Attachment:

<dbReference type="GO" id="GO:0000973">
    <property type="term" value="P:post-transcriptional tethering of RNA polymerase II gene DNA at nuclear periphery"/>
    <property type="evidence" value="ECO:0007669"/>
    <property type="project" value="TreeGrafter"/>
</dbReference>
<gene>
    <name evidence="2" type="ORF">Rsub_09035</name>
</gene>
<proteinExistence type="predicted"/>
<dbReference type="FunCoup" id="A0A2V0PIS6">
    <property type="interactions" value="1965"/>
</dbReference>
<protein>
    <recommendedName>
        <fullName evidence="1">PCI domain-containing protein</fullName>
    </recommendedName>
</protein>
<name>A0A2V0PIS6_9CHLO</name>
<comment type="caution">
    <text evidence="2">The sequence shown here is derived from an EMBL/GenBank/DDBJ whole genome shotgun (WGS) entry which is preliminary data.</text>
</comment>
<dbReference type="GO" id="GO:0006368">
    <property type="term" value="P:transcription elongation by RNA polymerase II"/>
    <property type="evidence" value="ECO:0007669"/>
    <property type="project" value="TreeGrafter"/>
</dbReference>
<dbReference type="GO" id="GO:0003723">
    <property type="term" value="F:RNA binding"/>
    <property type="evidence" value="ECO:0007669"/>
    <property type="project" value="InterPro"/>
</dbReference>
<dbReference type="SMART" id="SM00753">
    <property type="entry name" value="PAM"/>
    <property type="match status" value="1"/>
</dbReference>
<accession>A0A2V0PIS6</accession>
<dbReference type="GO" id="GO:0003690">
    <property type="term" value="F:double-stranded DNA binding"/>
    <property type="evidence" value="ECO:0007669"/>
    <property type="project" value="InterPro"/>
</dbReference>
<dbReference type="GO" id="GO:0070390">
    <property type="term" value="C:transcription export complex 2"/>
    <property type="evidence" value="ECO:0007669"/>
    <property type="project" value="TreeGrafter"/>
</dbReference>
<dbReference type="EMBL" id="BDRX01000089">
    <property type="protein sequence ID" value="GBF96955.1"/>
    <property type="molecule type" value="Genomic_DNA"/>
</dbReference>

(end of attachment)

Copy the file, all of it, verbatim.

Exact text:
<dbReference type="GO" id="GO:0000973">
    <property type="term" value="P:post-transcriptional tethering of RNA polymerase II gene DNA at nuclear periphery"/>
    <property type="evidence" value="ECO:0007669"/>
    <property type="project" value="TreeGrafter"/>
</dbReference>
<gene>
    <name evidence="2" type="ORF">Rsub_09035</name>
</gene>
<proteinExistence type="predicted"/>
<dbReference type="FunCoup" id="A0A2V0PIS6">
    <property type="interactions" value="1965"/>
</dbReference>
<protein>
    <recommendedName>
        <fullName evidence="1">PCI domain-containing protein</fullName>
    </recommendedName>
</protein>
<name>A0A2V0PIS6_9CHLO</name>
<comment type="caution">
    <text evidence="2">The sequence shown here is derived from an EMBL/GenBank/DDBJ whole genome shotgun (WGS) entry which is preliminary data.</text>
</comment>
<dbReference type="GO" id="GO:0006368">
    <property type="term" value="P:transcription elongation by RNA polymerase II"/>
    <property type="evidence" value="ECO:0007669"/>
    <property type="project" value="TreeGrafter"/>
</dbReference>
<dbReference type="GO" id="GO:0003723">
    <property type="term" value="F:RNA binding"/>
    <property type="evidence" value="ECO:0007669"/>
    <property type="project" value="InterPro"/>
</dbReference>
<dbReference type="SMART" id="SM00753">
    <property type="entry name" value="PAM"/>
    <property type="match status" value="1"/>
</dbReference>
<accession>A0A2V0PIS6</accession>
<dbReference type="GO" id="GO:0003690">
    <property type="term" value="F:double-stranded DNA binding"/>
    <property type="evidence" value="ECO:0007669"/>
    <property type="project" value="InterPro"/>
</dbReference>
<dbReference type="GO" id="GO:0070390">
    <property type="term" value="C:transcription export complex 2"/>
    <property type="evidence" value="ECO:0007669"/>
    <property type="project" value="TreeGrafter"/>
</dbReference>
<dbReference type="EMBL" id="BDRX01000089">
    <property type="protein sequence ID" value="GBF96955.1"/>
    <property type="molecule type" value="Genomic_DNA"/>
</dbReference>